I wear a necklace, a rose inside a tear drop. It was given to me eight years ago and is said to be a symbol of love that never dies.
Eight years ago on this date, September 11th, my sister died. She began feeling ill on Thursday and by Saturday night she was gone. It was a very rare condition but that’s beside the point for it doesn’t much matter, rare or common, does it. She was not yet 50 years old and by the dawn on the Sunday, the lives of her husband, two beloved teenage daughters and the rest of us were forever changed.
She was a loving mother, wife, daughter, aunt, sister, friend, colleague, nurse and salt of the earth.
You’d be rare if you have never had someone close to you die. There’s no rhyme or reason, no equitable formula where grief is spread equally across families or friends. Some people, some families seem to have such loss. I wonder at times how some manage.
Our thoughts and reactions in grief are unique. I remember thinking it felt as if our family had been walking along, all arm in arm, all marching in time and collectively we fell flat, face first. The wind was knocked from our lungs. We couldn’t breathe. I remember wondering (just as I did when each of my parents died) why the world hadn’t stood still, at least for a while.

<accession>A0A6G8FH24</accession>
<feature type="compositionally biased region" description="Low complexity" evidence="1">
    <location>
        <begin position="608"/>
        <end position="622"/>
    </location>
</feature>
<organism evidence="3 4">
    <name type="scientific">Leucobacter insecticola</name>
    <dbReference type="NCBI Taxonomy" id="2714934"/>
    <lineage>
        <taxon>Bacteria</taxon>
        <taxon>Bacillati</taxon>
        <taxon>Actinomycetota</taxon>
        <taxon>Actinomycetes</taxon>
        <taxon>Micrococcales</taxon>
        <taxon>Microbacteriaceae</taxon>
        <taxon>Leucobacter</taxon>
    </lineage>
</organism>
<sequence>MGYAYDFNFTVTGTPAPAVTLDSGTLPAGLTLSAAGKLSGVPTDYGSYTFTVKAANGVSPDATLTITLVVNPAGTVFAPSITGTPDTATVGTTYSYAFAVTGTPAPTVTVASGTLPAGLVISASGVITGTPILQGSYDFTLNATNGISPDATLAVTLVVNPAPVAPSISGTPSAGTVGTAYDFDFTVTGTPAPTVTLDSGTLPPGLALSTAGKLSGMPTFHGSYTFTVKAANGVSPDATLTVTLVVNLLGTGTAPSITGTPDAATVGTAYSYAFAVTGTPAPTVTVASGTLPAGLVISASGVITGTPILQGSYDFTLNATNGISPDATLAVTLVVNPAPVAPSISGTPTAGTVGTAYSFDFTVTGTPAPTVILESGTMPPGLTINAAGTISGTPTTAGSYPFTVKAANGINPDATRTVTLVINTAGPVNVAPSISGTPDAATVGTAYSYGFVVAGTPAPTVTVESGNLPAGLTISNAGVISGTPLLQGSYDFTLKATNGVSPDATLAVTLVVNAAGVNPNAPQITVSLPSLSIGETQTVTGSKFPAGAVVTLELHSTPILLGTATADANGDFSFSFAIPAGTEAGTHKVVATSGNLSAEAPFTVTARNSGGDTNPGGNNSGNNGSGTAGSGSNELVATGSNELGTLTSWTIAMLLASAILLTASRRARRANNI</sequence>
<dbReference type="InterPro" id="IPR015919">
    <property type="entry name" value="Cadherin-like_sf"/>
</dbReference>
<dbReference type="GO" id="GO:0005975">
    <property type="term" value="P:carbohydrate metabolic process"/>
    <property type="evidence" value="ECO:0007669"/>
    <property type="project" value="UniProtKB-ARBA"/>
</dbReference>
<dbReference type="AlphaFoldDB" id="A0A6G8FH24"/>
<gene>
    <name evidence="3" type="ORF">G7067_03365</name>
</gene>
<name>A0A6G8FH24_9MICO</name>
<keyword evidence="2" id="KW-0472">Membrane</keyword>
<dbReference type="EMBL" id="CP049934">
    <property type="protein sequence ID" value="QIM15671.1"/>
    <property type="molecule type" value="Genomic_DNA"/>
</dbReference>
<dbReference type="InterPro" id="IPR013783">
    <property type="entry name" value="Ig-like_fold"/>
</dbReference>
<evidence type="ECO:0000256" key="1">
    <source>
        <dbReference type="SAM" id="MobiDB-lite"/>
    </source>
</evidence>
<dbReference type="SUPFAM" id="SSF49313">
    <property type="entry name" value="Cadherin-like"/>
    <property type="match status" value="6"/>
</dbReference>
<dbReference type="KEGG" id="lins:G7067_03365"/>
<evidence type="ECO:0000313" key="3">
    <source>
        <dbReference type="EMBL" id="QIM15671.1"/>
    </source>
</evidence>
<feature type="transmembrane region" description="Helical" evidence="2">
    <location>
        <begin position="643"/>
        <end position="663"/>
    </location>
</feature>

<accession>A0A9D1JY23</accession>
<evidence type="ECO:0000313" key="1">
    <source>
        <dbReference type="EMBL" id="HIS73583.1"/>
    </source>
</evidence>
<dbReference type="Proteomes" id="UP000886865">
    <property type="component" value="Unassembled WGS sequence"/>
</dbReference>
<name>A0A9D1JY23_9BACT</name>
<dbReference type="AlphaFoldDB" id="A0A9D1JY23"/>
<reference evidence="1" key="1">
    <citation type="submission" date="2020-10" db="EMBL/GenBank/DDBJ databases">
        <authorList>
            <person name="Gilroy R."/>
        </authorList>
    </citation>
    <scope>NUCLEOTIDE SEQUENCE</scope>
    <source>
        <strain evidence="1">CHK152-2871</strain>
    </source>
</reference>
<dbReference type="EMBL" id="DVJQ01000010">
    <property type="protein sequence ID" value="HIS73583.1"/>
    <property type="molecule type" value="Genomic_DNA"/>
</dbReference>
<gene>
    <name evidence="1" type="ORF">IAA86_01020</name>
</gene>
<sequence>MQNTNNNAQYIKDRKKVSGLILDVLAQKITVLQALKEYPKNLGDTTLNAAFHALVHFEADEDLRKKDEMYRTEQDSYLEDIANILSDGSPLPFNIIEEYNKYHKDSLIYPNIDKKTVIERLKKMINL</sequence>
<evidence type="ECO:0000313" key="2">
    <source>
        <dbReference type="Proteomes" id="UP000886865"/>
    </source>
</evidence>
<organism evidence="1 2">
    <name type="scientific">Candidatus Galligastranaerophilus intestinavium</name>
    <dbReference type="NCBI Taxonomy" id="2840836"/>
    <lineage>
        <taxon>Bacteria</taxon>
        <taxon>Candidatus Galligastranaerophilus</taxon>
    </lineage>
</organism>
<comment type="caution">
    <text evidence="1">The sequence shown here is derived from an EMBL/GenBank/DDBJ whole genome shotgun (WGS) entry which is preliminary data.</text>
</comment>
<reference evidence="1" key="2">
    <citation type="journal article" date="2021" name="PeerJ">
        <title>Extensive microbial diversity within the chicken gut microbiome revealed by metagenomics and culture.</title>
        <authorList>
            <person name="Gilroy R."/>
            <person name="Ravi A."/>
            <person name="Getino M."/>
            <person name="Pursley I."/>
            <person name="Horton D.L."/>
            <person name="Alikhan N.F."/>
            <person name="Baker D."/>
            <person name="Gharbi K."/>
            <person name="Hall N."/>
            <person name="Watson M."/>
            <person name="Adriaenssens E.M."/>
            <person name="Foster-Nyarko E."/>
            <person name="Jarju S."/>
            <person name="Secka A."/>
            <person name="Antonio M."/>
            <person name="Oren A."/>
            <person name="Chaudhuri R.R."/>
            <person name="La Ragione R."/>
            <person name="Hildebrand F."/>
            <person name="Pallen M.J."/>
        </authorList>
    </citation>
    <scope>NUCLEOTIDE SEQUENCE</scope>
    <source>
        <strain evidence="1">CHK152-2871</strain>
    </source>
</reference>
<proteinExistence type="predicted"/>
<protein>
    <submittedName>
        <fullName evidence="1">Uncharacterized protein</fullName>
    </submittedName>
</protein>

Time has a way of taking some of the edge off the sharpness of the days, weeks and months and now years that follow the death of a loved one. Her place in our family endures, I see her in her daughters. They are vibrant, accomplished and enjoy so many of the interests she instilled in them in their young lives. Her husband has been a strong, caring and dedicated single parent.
I have tested the strength of that gift, the necklace. Many times I have forgotten I was wearing the chain and yanked an article of clothing over my head, the necklace flying across the room. The chain has never broken. It has occasionally fallen off, gone missing and somehow re-surfaces. The necklace endures, as does its symbolism of love that never dies.
Love you, Joanne.